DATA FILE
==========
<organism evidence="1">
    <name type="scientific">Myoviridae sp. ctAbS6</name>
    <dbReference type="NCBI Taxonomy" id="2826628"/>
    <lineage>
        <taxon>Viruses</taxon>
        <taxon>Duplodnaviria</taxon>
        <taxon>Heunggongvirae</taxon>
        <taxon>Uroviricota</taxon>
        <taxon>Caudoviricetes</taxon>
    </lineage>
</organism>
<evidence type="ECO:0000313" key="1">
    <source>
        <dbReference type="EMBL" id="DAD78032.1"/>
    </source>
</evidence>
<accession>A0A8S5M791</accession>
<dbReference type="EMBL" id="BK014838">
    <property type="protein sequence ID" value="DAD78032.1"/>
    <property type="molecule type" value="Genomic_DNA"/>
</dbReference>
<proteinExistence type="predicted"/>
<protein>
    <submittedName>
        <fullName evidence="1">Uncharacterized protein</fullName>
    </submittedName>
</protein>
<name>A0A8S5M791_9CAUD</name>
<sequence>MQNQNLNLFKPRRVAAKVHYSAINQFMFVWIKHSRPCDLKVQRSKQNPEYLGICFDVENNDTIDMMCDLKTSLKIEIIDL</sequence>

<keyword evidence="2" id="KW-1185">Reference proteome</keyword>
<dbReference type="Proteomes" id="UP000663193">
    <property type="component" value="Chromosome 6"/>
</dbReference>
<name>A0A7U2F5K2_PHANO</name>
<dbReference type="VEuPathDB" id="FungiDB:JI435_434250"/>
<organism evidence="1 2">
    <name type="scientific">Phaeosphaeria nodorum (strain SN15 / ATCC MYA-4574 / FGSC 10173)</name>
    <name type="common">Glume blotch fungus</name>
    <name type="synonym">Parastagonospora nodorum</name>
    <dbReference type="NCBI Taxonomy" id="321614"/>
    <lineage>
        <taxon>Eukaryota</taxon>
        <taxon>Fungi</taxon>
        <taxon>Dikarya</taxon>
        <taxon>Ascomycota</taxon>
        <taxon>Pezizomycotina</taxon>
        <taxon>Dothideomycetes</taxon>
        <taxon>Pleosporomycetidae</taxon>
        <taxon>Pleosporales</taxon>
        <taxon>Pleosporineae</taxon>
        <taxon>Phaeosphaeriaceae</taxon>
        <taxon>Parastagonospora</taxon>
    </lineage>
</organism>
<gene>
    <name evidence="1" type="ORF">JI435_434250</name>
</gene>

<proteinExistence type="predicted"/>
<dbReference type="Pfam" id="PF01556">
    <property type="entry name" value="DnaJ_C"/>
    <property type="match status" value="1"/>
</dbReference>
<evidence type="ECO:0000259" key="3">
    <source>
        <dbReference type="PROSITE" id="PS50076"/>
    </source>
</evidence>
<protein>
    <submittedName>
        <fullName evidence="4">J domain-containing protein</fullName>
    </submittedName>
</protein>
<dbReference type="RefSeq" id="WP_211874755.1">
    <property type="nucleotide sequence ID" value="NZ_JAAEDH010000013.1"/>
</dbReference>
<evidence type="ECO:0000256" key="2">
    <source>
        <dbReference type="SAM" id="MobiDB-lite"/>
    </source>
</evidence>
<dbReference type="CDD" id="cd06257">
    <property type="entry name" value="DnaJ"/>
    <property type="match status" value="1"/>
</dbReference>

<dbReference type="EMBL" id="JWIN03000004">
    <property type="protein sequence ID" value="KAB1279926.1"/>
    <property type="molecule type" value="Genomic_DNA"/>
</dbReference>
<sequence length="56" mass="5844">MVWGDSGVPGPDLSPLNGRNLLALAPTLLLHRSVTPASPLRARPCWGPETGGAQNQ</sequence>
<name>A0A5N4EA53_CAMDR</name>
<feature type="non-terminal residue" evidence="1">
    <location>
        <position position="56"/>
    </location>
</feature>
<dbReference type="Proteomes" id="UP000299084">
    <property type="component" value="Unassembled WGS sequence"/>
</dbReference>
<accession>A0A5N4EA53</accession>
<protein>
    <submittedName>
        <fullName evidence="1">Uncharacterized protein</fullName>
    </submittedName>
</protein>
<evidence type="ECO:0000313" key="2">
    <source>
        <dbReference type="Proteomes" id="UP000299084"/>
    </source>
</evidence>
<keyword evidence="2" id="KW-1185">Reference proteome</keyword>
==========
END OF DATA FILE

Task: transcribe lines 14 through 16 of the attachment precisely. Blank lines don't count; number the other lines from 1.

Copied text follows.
        <dbReference type="EMBL" id="DAD78032.1"/>
    </source>
</evidence>